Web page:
Saturday, April 27, 2013

David Claerbout, Kunsthalle Mainz

David Claerbout, Oil Workers (of the Shell Company of Nigeria)
returning home from work, caught in the torrential rain
In Mainz a few weeks ago I was lucky enough to enjoy a private viewing of the current exhibition of video works by Belgian artist David Claerbout. In their insistence on the power of time as a subject in and of itself for video, the works reminded me of those by Steve McQueen. But while I am always disappointed by McQueen’s exhibitions, Claerbout’s was innovative and provocative, especially as they interacted with the medium’s capacity to visualize time. Each of the handful of pieces in the exhibition presents as a series of still images, and then, over time, we recognize the slow unfolding of a narrative. Whereas in Steve McQueen’s films and videos the narratives are predictable and often looped, Claerbout’s are focused and goal oriented.

David Claerbout, Riverside, 2009
Each of the pieces in Mainz is, in some way, about isolation. In Riverside, 2009 a young man and a young woman on two adjacent screens appear to walk towards each other through a rugged landscape. However, they never meet in a single image. There are several moments when they almost meet, but they never do. The young man hurts his hand, he is bleeding, we want the woman to come to his rescue, she never does. Rather, each is left to inhabit his and her own reality, even when the other is always present in imagination, if only in our imagination, not theirs.

In Oil Workers (Of the Shell Company of Nigeria) returning home from work, caught in torrential rain (2013), a piece made specifically for the Kunsthalle Mainz, we approach the piece that takes up the whole of one wall, with colonialism on our minds. We feel sorry for the workers and assume, because they are in Nigeria working for a multinational company they must be poor. Poverty is, of course, the general disposition of workers in Nigeria. And yet, they are lined up, well-clothed, completely in control of the gaze throughout the length of the video. Their line of sight follows that of the camera and, by default, ours as the camera moves around them in slow motion. Simultaneously, the water flooding the street increasingly becomes the focus of the film images, creating a churning, a nausea in us as we, not the workers, lose our balance before the image.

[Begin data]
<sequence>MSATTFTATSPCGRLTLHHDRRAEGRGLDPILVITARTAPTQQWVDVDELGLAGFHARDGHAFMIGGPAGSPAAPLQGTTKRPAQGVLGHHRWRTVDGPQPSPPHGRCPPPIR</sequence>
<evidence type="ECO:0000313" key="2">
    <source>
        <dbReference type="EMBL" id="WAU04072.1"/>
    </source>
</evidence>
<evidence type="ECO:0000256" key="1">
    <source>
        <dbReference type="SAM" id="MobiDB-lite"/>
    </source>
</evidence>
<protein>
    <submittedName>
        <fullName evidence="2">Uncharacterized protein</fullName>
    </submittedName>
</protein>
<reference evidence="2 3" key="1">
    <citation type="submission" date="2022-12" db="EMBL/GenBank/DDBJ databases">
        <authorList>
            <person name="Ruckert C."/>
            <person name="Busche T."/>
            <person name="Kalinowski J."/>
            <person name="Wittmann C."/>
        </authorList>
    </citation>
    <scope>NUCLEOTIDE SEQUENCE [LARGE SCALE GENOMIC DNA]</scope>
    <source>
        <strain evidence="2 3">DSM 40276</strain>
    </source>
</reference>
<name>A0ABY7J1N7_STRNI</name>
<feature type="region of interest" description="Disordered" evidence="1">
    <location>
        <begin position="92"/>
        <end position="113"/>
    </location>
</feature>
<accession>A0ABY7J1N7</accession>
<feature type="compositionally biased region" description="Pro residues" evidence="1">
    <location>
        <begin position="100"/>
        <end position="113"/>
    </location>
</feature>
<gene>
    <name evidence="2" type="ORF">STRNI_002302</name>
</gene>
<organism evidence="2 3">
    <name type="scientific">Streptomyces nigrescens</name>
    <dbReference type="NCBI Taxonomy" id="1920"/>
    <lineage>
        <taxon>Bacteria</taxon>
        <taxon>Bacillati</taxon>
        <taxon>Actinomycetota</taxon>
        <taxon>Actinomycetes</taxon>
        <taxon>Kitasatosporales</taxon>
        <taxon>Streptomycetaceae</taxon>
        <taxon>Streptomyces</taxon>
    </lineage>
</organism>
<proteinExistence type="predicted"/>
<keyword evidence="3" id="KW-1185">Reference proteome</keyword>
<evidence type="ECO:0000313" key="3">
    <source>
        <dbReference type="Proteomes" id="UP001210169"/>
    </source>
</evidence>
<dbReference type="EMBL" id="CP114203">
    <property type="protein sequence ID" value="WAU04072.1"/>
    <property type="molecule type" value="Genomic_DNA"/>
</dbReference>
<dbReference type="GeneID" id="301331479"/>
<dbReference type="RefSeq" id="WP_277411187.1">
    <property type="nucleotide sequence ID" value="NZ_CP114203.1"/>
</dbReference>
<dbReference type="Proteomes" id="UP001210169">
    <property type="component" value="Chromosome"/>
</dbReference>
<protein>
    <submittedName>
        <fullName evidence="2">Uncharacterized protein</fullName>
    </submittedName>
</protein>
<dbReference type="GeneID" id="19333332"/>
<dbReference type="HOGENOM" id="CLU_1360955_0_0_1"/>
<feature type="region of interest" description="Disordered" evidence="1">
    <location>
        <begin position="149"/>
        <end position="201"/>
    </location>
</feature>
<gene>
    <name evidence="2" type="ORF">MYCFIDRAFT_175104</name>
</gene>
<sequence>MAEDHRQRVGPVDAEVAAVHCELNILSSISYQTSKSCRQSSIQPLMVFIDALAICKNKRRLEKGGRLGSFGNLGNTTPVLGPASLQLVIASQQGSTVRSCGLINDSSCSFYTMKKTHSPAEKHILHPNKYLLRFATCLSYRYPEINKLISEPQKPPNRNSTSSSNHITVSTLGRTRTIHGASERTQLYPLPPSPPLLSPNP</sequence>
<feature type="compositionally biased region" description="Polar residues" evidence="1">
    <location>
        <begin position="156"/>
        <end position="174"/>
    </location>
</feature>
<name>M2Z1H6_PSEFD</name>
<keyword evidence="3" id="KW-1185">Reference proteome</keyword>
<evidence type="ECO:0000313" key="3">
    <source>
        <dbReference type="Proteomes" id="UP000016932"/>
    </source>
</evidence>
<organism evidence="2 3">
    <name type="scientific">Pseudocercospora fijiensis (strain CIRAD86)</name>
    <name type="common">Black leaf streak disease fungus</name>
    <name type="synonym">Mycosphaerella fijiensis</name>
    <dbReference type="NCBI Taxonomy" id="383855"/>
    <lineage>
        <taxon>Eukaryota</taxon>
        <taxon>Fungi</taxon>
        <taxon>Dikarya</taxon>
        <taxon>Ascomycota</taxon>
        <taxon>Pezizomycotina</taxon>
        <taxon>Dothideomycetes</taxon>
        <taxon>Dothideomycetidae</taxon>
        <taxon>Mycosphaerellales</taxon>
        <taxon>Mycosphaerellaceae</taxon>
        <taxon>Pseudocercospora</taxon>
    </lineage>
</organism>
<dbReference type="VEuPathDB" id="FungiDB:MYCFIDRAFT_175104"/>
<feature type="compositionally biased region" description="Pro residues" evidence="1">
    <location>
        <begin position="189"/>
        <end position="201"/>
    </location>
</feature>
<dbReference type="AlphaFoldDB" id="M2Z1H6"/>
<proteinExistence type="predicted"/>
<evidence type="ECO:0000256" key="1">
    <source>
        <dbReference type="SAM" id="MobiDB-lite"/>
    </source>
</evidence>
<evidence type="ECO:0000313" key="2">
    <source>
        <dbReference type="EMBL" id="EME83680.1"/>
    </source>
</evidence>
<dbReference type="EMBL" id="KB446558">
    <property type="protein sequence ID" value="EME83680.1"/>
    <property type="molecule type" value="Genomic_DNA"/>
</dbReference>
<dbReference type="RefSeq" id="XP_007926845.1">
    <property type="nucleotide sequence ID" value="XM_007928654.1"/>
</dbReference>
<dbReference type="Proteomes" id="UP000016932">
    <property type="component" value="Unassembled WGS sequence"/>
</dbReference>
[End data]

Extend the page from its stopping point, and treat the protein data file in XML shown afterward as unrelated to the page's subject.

David Claerbout, Arena, 2007
Water is everywhere in Claerbout’s videos: he is obsessed with water, reflections, isolation, separation. Water and the camera together, isolates us from them, the characters in the images. The people are isolated from each other, even when there is more than one in a frame. In Arena, 2007, even the spectators to the basketball game are isolated, usually because they are all looking directly at the camera. Their relationship is with us, looking directly into the camera, or rather, with the technology that films them, not with each other. They never speak to each other or interact in any way. This particular image is also soulless – the colours are glaring, the image highly saturated, making the people plastic, vulgar, brash, and their world uninviting.

David Claerbout, The Quiet Shore, 2011
In this piece in particular, we see Claerbout engage with different types of perception: looking at the camera, the camera looking at the subject, our awareness of our own placement as viewers, our ideological perception – of the Nigerian workers – the actual processes of looking. And the nausea we experience as we follow the camera around the water of the flood creates a physiological, corporealization of vision. While the effects he creates in Oil Workers (Of the Shell Company of Nigeria) returning home from work, caught in torrential rain are more transparent - the use of multiple different techniques at the same time to create a simultaneous pulling away and lateral movement that creates physical discomfort, there are other pieces such as The Quiet Shore that frustrate us because the logic of the piece is not revealed through looking. What looks at first like a narrative proves to be many stills taken of the same scene at the same moment but from different places around a beach in France. As we watch, we only ever see part of the piece: we think we are looking at photographs but we are not looking at photographs, and some shots appear to stay longer on the screen than others, perhaps this is an illusion. Similarly, we want to know how he has determined the placement of the people, especially because some reappear at apparently different places on the beach, but perhaps it is at a different time? Among other of its complex narratives, The Quiet Shore reflects the inadequacy of the human eye to the knowledge we seek in images. 

Copyright of All Images: David Claerbout

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